Wednesday, November 25, 2009

No! My Fan!

As we all prepare to sit down with our families and friends and various other loved ones, we ponder on all for which we are thankful. At least that's what we're supposed to be doing. However I'd put my money down that most people are not doing that this Thanksgiving Eve... and instead are doing what I am doing: frantically cooking and baking.

My task for this year is the Naw Mai Fan sticky rice stuffing which is basically a staple at Chinese-American Thanksgivings. You'll often find naw mai fan stuffing [roughly: "no my fon"] wrapped inside chicken and crispy chicken skin and touted as a "house special" at big Cantonese restaurants - typically something you must order 24 hours in advance. But most of us Chinese-Americans also make a big pot to serve instead of (or in our case, in addition to) American stuffing made with bread.

Fan, means "rice" in Chinese ~ An important word!

After my Pau-pau died in the 1960's, my Auntie Frances stepped up and took her place; in quite a few ways, really. But one small way was in making the naw mai fan stuffing at each Thanksgiving over the last 40 years until her final one, last year. I had already planned to make the stuffing this year, though was planning on sharing the responsibility with Auntie Frances, not instead of. *sigh* But life goes on and we go on with it.

These are the rices I use. The Calrose is my "regular ole bok fan".

I can't believe how large these hom-mai (dried shrimp) were!

I believe I've mentioned our family Thanksgivings to you before. But if not, I'll give you a refresher... My mom is #11 of 12 children. 10 of those children lived to adulthood; got married; had families, etc. Our family has celebrated Thanksgiving together for basically all the years the family was aware of Thanksgiving (being Chinese immigrants this likely did not happen until the oldest kids were in elementary school learning about American holidays). These days we have our Thanksgiving celebrations in a church in the Central Valley of California. We outgrew Auntie Frances' home almost 20 years ago (I remember eating dinner in one of the bedrooms that year).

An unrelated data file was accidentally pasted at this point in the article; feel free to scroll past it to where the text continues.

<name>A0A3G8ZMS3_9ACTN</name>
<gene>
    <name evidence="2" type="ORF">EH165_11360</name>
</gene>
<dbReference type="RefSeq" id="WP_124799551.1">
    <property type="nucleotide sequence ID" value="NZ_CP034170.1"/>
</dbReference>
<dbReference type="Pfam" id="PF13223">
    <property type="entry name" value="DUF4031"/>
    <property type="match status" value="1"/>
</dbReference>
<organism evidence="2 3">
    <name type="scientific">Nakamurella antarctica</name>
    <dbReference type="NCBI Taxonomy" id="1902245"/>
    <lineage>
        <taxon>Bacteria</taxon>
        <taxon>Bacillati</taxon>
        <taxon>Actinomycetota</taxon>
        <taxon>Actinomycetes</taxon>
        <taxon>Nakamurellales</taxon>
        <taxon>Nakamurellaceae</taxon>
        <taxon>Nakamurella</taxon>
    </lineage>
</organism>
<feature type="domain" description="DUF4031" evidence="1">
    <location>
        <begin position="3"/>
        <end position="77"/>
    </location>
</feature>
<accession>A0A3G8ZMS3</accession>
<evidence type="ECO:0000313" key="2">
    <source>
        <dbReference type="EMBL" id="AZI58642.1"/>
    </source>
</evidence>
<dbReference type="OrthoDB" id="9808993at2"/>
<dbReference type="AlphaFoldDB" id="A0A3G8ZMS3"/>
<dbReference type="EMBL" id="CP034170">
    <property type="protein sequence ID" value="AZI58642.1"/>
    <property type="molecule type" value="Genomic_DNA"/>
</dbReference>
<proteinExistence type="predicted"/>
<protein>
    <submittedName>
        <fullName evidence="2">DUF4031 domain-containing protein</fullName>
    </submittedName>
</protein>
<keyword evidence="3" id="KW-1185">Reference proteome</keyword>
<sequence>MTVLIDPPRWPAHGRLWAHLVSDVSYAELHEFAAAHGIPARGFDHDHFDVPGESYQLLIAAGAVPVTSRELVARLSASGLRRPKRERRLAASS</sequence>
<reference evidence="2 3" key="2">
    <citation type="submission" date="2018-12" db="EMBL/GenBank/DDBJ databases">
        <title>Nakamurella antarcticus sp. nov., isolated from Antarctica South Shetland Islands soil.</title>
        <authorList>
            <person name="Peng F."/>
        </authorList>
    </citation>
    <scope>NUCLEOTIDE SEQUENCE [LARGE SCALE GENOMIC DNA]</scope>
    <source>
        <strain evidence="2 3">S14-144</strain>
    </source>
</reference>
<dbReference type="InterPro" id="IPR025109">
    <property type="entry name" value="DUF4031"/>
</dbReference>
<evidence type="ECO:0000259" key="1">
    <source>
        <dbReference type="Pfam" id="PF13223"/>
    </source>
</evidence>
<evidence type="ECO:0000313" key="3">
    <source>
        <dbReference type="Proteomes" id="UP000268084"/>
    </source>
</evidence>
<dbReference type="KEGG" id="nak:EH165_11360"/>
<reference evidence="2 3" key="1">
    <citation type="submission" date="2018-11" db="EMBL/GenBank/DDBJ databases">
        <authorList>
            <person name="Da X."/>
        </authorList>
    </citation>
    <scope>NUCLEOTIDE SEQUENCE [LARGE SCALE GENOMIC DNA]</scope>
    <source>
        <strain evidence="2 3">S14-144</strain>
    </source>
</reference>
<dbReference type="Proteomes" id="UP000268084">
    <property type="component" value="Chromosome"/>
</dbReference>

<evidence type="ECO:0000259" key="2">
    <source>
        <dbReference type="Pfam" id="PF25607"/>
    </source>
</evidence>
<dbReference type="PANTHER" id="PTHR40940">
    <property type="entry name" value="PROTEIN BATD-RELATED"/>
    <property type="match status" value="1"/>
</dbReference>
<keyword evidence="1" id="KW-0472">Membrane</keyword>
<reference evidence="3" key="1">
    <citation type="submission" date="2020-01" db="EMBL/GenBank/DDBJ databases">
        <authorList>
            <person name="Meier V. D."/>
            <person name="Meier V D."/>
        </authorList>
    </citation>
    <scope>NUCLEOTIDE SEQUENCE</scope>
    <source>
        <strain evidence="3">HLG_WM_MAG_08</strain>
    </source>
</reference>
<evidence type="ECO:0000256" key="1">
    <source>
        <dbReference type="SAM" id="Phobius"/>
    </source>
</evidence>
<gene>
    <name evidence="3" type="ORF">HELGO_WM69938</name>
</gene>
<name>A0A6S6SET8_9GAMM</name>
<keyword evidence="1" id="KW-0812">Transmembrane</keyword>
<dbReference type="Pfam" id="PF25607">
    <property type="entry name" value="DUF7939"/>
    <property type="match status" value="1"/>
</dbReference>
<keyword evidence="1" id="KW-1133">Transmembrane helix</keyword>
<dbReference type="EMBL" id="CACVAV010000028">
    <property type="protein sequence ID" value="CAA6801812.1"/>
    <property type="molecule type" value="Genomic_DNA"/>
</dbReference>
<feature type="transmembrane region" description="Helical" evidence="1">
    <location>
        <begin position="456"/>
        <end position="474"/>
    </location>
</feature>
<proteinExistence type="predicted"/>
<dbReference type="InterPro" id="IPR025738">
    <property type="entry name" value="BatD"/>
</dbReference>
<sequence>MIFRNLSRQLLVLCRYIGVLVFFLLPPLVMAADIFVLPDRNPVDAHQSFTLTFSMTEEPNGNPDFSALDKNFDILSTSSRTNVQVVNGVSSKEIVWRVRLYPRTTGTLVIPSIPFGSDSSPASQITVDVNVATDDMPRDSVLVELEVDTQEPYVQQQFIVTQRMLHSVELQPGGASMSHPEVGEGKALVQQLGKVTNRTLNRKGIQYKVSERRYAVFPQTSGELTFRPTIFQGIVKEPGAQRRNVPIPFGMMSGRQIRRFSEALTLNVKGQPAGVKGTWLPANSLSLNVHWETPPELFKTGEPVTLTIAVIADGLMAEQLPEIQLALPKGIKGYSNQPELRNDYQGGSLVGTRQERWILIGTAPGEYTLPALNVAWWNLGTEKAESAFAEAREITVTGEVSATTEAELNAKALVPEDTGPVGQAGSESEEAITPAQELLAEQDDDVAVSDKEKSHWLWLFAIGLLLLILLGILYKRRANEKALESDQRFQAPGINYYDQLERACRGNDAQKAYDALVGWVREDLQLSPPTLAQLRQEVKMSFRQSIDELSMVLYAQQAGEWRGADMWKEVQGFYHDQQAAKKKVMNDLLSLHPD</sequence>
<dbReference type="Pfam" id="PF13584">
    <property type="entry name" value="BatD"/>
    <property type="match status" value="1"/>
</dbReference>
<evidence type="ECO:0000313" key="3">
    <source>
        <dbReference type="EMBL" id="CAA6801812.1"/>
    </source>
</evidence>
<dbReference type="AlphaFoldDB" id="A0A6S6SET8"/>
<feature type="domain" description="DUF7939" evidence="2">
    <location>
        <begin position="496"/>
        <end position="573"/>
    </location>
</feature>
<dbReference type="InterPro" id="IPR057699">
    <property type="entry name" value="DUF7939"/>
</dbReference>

The fastest way to cook lop cheong is to steam it
with your rice after the water boils down

The slicing and dicing seem to always take the longest in any Chinese cooking

Somehow our Thanksgivings evolved nicely into "On" Years and "Off" Years. In the Off Years, those who juggle their in-laws will spend the holiday with them. And in the On Years everyone tries to come together in a sort of biennial reunion.

The dried shrimp [hom-mai] were so large, I chopped them up

Green onions don't need cooking, add great flavor and a beautiful color

What I'm basically trying to get to here, is the QUANTITY of people at our Thanksgivings each year. And we're talking just my mom's siblings, their spouses and offspring. In the Off Years we run in the 60's. In the On Year we're more like 80's. This is why we rent the hall at the local church.

Just keep chopping and adding to the pan

Having enough food for 80-some people is nothing to wave a hand at. But my 2 cousins and I have been the force behind the event for the last 5 or more years and it oddly gets easier as the years go by. Once you're engaged to be married or 25 years old - you are considered an "adult" (even if you don't act like one). And all adults bring something to Thanksgiving. Since I've been an "adult" for.... a few years, I happily bring salad or bread stuffing or yams or pies or... Naw Mai Fan stuffing, like I'm doing for the first time this year.